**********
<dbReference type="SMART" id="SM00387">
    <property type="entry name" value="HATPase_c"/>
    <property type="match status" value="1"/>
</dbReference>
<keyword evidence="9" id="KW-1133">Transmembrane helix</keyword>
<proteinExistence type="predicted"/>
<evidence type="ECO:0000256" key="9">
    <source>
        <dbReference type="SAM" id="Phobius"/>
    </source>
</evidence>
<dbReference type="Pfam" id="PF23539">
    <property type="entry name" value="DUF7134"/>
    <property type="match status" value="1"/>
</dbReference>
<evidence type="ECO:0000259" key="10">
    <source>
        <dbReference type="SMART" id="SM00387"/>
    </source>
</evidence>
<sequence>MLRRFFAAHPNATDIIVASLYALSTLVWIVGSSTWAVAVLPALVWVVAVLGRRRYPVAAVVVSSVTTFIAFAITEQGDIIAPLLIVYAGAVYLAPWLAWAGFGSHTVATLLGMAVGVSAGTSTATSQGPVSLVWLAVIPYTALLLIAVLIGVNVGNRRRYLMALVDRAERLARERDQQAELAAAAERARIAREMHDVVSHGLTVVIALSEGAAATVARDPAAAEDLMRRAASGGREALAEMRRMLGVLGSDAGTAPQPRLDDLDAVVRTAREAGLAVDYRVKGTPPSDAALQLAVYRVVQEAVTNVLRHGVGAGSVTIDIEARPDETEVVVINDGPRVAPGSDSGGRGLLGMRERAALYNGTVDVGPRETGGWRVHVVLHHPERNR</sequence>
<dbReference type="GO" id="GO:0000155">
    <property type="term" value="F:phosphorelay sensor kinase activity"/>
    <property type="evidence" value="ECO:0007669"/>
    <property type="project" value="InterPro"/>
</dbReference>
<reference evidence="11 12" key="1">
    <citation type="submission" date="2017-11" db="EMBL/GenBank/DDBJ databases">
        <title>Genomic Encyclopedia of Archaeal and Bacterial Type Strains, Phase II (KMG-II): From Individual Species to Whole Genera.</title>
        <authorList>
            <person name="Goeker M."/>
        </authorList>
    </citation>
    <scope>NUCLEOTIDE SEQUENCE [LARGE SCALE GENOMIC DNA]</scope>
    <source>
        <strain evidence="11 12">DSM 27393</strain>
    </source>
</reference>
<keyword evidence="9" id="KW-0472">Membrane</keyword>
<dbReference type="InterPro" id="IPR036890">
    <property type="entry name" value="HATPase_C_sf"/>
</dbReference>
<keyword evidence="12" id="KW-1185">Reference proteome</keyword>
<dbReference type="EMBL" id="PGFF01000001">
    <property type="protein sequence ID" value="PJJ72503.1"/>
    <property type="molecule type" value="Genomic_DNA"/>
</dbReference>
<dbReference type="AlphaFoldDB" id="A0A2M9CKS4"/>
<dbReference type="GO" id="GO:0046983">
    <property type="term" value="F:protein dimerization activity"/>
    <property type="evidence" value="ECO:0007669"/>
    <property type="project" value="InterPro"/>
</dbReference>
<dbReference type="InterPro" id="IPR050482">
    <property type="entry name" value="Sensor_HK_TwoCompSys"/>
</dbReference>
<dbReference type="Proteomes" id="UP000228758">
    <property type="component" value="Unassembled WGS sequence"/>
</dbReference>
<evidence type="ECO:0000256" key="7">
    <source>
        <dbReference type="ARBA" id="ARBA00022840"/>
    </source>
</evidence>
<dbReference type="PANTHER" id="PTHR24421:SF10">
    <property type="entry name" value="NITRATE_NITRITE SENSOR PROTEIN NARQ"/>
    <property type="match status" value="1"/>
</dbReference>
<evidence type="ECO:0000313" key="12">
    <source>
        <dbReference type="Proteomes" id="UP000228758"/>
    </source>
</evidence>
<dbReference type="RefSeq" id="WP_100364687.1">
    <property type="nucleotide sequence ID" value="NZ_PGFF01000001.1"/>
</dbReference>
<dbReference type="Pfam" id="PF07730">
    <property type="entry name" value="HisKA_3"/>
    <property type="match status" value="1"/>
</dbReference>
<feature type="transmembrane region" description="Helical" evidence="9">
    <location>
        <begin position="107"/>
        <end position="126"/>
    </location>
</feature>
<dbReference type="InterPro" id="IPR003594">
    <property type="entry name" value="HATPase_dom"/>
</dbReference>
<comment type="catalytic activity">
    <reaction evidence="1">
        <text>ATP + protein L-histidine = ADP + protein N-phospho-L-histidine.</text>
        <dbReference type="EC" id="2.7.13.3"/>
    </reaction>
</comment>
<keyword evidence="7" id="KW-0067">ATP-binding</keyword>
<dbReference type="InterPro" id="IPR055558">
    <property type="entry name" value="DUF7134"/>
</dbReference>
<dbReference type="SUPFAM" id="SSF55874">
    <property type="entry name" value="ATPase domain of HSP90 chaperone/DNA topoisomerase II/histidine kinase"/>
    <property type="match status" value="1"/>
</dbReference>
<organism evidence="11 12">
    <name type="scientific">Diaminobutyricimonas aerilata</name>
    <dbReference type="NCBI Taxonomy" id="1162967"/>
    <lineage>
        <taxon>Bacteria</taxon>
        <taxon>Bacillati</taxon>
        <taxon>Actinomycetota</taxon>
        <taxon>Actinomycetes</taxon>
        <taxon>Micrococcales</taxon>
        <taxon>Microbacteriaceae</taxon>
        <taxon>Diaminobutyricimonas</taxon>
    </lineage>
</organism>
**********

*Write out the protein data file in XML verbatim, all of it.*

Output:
<dbReference type="SMART" id="SM00387">
    <property type="entry name" value="HATPase_c"/>
    <property type="match status" value="1"/>
</dbReference>
<keyword evidence="9" id="KW-1133">Transmembrane helix</keyword>
<proteinExistence type="predicted"/>
<evidence type="ECO:0000256" key="9">
    <source>
        <dbReference type="SAM" id="Phobius"/>
    </source>
</evidence>
<dbReference type="Pfam" id="PF23539">
    <property type="entry name" value="DUF7134"/>
    <property type="match status" value="1"/>
</dbReference>
<evidence type="ECO:0000259" key="10">
    <source>
        <dbReference type="SMART" id="SM00387"/>
    </source>
</evidence>
<sequence>MLRRFFAAHPNATDIIVASLYALSTLVWIVGSSTWAVAVLPALVWVVAVLGRRRYPVAAVVVSSVTTFIAFAITEQGDIIAPLLIVYAGAVYLAPWLAWAGFGSHTVATLLGMAVGVSAGTSTATSQGPVSLVWLAVIPYTALLLIAVLIGVNVGNRRRYLMALVDRAERLARERDQQAELAAAAERARIAREMHDVVSHGLTVVIALSEGAAATVARDPAAAEDLMRRAASGGREALAEMRRMLGVLGSDAGTAPQPRLDDLDAVVRTAREAGLAVDYRVKGTPPSDAALQLAVYRVVQEAVTNVLRHGVGAGSVTIDIEARPDETEVVVINDGPRVAPGSDSGGRGLLGMRERAALYNGTVDVGPRETGGWRVHVVLHHPERNR</sequence>
<dbReference type="GO" id="GO:0000155">
    <property type="term" value="F:phosphorelay sensor kinase activity"/>
    <property type="evidence" value="ECO:0007669"/>
    <property type="project" value="InterPro"/>
</dbReference>
<reference evidence="11 12" key="1">
    <citation type="submission" date="2017-11" db="EMBL/GenBank/DDBJ databases">
        <title>Genomic Encyclopedia of Archaeal and Bacterial Type Strains, Phase II (KMG-II): From Individual Species to Whole Genera.</title>
        <authorList>
            <person name="Goeker M."/>
        </authorList>
    </citation>
    <scope>NUCLEOTIDE SEQUENCE [LARGE SCALE GENOMIC DNA]</scope>
    <source>
        <strain evidence="11 12">DSM 27393</strain>
    </source>
</reference>
<keyword evidence="9" id="KW-0472">Membrane</keyword>
<dbReference type="InterPro" id="IPR036890">
    <property type="entry name" value="HATPase_C_sf"/>
</dbReference>
<keyword evidence="12" id="KW-1185">Reference proteome</keyword>
<dbReference type="EMBL" id="PGFF01000001">
    <property type="protein sequence ID" value="PJJ72503.1"/>
    <property type="molecule type" value="Genomic_DNA"/>
</dbReference>
<dbReference type="AlphaFoldDB" id="A0A2M9CKS4"/>
<dbReference type="GO" id="GO:0046983">
    <property type="term" value="F:protein dimerization activity"/>
    <property type="evidence" value="ECO:0007669"/>
    <property type="project" value="InterPro"/>
</dbReference>
<dbReference type="InterPro" id="IPR050482">
    <property type="entry name" value="Sensor_HK_TwoCompSys"/>
</dbReference>
<dbReference type="Proteomes" id="UP000228758">
    <property type="component" value="Unassembled WGS sequence"/>
</dbReference>
<evidence type="ECO:0000256" key="7">
    <source>
        <dbReference type="ARBA" id="ARBA00022840"/>
    </source>
</evidence>
<dbReference type="PANTHER" id="PTHR24421:SF10">
    <property type="entry name" value="NITRATE_NITRITE SENSOR PROTEIN NARQ"/>
    <property type="match status" value="1"/>
</dbReference>
<evidence type="ECO:0000313" key="12">
    <source>
        <dbReference type="Proteomes" id="UP000228758"/>
    </source>
</evidence>
<dbReference type="RefSeq" id="WP_100364687.1">
    <property type="nucleotide sequence ID" value="NZ_PGFF01000001.1"/>
</dbReference>
<dbReference type="Pfam" id="PF07730">
    <property type="entry name" value="HisKA_3"/>
    <property type="match status" value="1"/>
</dbReference>
<feature type="transmembrane region" description="Helical" evidence="9">
    <location>
        <begin position="107"/>
        <end position="126"/>
    </location>
</feature>
<dbReference type="InterPro" id="IPR003594">
    <property type="entry name" value="HATPase_dom"/>
</dbReference>
<comment type="catalytic activity">
    <reaction evidence="1">
        <text>ATP + protein L-histidine = ADP + protein N-phospho-L-histidine.</text>
        <dbReference type="EC" id="2.7.13.3"/>
    </reaction>
</comment>
<keyword evidence="7" id="KW-0067">ATP-binding</keyword>
<dbReference type="InterPro" id="IPR055558">
    <property type="entry name" value="DUF7134"/>
</dbReference>
<dbReference type="SUPFAM" id="SSF55874">
    <property type="entry name" value="ATPase domain of HSP90 chaperone/DNA topoisomerase II/histidine kinase"/>
    <property type="match status" value="1"/>
</dbReference>
<organism evidence="11 12">
    <name type="scientific">Diaminobutyricimonas aerilata</name>
    <dbReference type="NCBI Taxonomy" id="1162967"/>
    <lineage>
        <taxon>Bacteria</taxon>
        <taxon>Bacillati</taxon>
        <taxon>Actinomycetota</taxon>
        <taxon>Actinomycetes</taxon>
        <taxon>Micrococcales</taxon>
        <taxon>Microbacteriaceae</taxon>
        <taxon>Diaminobutyricimonas</taxon>
    </lineage>
</organism>